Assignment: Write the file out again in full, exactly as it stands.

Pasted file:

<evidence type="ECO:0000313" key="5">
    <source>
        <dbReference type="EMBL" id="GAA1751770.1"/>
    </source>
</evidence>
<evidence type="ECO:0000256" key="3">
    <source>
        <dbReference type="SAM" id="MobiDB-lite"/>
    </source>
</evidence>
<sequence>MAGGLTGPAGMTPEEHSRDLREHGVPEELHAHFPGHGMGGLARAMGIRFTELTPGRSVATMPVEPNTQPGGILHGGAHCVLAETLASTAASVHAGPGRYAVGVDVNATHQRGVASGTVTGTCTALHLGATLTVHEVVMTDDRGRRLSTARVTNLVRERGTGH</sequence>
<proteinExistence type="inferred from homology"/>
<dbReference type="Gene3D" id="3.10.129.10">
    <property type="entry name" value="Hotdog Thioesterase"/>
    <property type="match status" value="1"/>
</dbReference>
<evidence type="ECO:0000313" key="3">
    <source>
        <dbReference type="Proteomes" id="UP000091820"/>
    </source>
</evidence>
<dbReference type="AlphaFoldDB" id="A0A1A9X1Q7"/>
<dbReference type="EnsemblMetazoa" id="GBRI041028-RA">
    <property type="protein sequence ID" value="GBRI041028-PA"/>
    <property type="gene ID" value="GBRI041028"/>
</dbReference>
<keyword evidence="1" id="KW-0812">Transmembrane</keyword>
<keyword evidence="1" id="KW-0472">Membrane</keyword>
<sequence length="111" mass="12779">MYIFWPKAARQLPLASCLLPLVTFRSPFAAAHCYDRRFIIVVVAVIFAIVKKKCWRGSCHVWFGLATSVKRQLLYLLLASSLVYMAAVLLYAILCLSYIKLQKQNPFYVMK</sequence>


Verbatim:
<evidence type="ECO:0000313" key="5">
    <source>
        <dbReference type="EMBL" id="GAA1751770.1"/>
    </source>
</evidence>
<evidence type="ECO:0000256" key="3">
    <source>
        <dbReference type="SAM" id="MobiDB-lite"/>
    </source>
</evidence>
<sequence>MAGGLTGPAGMTPEEHSRDLREHGVPEELHAHFPGHGMGGLARAMGIRFTELTPGRSVATMPVEPNTQPGGILHGGAHCVLAETLASTAASVHAGPGRYAVGVDVNATHQRGVASGTVTGTCTALHLGATLTVHEVVMTDDRGRRLSTARVTNLVRERGTGH</sequence>
<proteinExistence type="inferred from homology"/>
<dbReference type="Gene3D" id="3.10.129.10">
    <property type="entry name" value="Hotdog Thioesterase"/>
    <property type="match status" value="1"/>
</dbReference>
<evidence type="ECO:0000313" key="3">
    <source>
        <dbReference type="Proteomes" id="UP000091820"/>
    </source>
</evidence>
<dbReference type="AlphaFoldDB" id="A0A1A9X1Q7"/>
<dbReference type="EnsemblMetazoa" id="GBRI041028-RA">
    <property type="protein sequence ID" value="GBRI041028-PA"/>
    <property type="gene ID" value="GBRI041028"/>
</dbReference>
<keyword evidence="1" id="KW-0812">Transmembrane</keyword>
<keyword evidence="1" id="KW-0472">Membrane</keyword>
<sequence length="111" mass="12779">MYIFWPKAARQLPLASCLLPLVTFRSPFAAAHCYDRRFIIVVVAVIFAIVKKKCWRGSCHVWFGLATSVKRQLLYLLLASSLVYMAAVLLYAILCLSYIKLQKQNPFYVMK</sequence>